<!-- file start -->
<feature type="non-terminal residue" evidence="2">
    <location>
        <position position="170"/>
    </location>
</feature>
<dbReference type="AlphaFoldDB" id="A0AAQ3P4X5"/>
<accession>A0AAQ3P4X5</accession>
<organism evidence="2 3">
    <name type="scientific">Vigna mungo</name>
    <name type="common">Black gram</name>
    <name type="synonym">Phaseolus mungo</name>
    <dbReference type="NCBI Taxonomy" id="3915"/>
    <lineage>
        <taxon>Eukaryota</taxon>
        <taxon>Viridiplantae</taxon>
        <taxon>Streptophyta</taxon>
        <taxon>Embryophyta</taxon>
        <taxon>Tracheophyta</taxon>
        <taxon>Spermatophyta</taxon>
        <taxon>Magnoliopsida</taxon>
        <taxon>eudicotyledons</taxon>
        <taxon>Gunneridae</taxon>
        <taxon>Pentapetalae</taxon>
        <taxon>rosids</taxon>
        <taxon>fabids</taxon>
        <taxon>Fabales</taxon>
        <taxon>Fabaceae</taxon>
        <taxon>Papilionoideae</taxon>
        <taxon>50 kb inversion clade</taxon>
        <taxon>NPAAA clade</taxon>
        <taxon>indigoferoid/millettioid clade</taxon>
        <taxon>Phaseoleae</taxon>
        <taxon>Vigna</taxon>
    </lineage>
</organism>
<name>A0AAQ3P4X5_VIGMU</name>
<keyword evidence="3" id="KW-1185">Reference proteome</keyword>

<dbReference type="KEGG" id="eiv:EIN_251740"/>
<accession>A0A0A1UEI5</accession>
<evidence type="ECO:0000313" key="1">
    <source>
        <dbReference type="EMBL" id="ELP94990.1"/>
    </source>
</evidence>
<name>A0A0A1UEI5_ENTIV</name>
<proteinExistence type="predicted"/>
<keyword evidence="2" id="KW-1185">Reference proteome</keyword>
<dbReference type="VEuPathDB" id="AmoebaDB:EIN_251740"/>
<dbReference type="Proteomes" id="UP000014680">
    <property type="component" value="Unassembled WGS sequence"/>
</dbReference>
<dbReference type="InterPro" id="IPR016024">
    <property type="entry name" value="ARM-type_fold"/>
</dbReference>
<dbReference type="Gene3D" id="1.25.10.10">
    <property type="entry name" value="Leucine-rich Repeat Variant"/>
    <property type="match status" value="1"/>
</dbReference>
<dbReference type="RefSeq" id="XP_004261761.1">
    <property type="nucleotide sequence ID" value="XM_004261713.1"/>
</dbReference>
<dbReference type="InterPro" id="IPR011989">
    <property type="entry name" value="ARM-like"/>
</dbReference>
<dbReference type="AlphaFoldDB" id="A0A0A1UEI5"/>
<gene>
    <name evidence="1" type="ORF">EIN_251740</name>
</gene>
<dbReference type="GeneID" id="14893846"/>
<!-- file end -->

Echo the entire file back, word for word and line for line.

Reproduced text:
<feature type="non-terminal residue" evidence="2">
    <location>
        <position position="170"/>
    </location>
</feature>
<dbReference type="AlphaFoldDB" id="A0AAQ3P4X5"/>
<accession>A0AAQ3P4X5</accession>
<organism evidence="2 3">
    <name type="scientific">Vigna mungo</name>
    <name type="common">Black gram</name>
    <name type="synonym">Phaseolus mungo</name>
    <dbReference type="NCBI Taxonomy" id="3915"/>
    <lineage>
        <taxon>Eukaryota</taxon>
        <taxon>Viridiplantae</taxon>
        <taxon>Streptophyta</taxon>
        <taxon>Embryophyta</taxon>
        <taxon>Tracheophyta</taxon>
        <taxon>Spermatophyta</taxon>
        <taxon>Magnoliopsida</taxon>
        <taxon>eudicotyledons</taxon>
        <taxon>Gunneridae</taxon>
        <taxon>Pentapetalae</taxon>
        <taxon>rosids</taxon>
        <taxon>fabids</taxon>
        <taxon>Fabales</taxon>
        <taxon>Fabaceae</taxon>
        <taxon>Papilionoideae</taxon>
        <taxon>50 kb inversion clade</taxon>
        <taxon>NPAAA clade</taxon>
        <taxon>indigoferoid/millettioid clade</taxon>
        <taxon>Phaseoleae</taxon>
        <taxon>Vigna</taxon>
    </lineage>
</organism>
<name>A0AAQ3P4X5_VIGMU</name>
<keyword evidence="3" id="KW-1185">Reference proteome</keyword>

<dbReference type="KEGG" id="eiv:EIN_251740"/>
<accession>A0A0A1UEI5</accession>
<evidence type="ECO:0000313" key="1">
    <source>
        <dbReference type="EMBL" id="ELP94990.1"/>
    </source>
</evidence>
<name>A0A0A1UEI5_ENTIV</name>
<proteinExistence type="predicted"/>
<keyword evidence="2" id="KW-1185">Reference proteome</keyword>
<dbReference type="VEuPathDB" id="AmoebaDB:EIN_251740"/>
<dbReference type="Proteomes" id="UP000014680">
    <property type="component" value="Unassembled WGS sequence"/>
</dbReference>
<dbReference type="InterPro" id="IPR016024">
    <property type="entry name" value="ARM-type_fold"/>
</dbReference>
<dbReference type="Gene3D" id="1.25.10.10">
    <property type="entry name" value="Leucine-rich Repeat Variant"/>
    <property type="match status" value="1"/>
</dbReference>
<dbReference type="RefSeq" id="XP_004261761.1">
    <property type="nucleotide sequence ID" value="XM_004261713.1"/>
</dbReference>
<dbReference type="InterPro" id="IPR011989">
    <property type="entry name" value="ARM-like"/>
</dbReference>
<dbReference type="AlphaFoldDB" id="A0A0A1UEI5"/>
<gene>
    <name evidence="1" type="ORF">EIN_251740</name>
</gene>
<dbReference type="GeneID" id="14893846"/>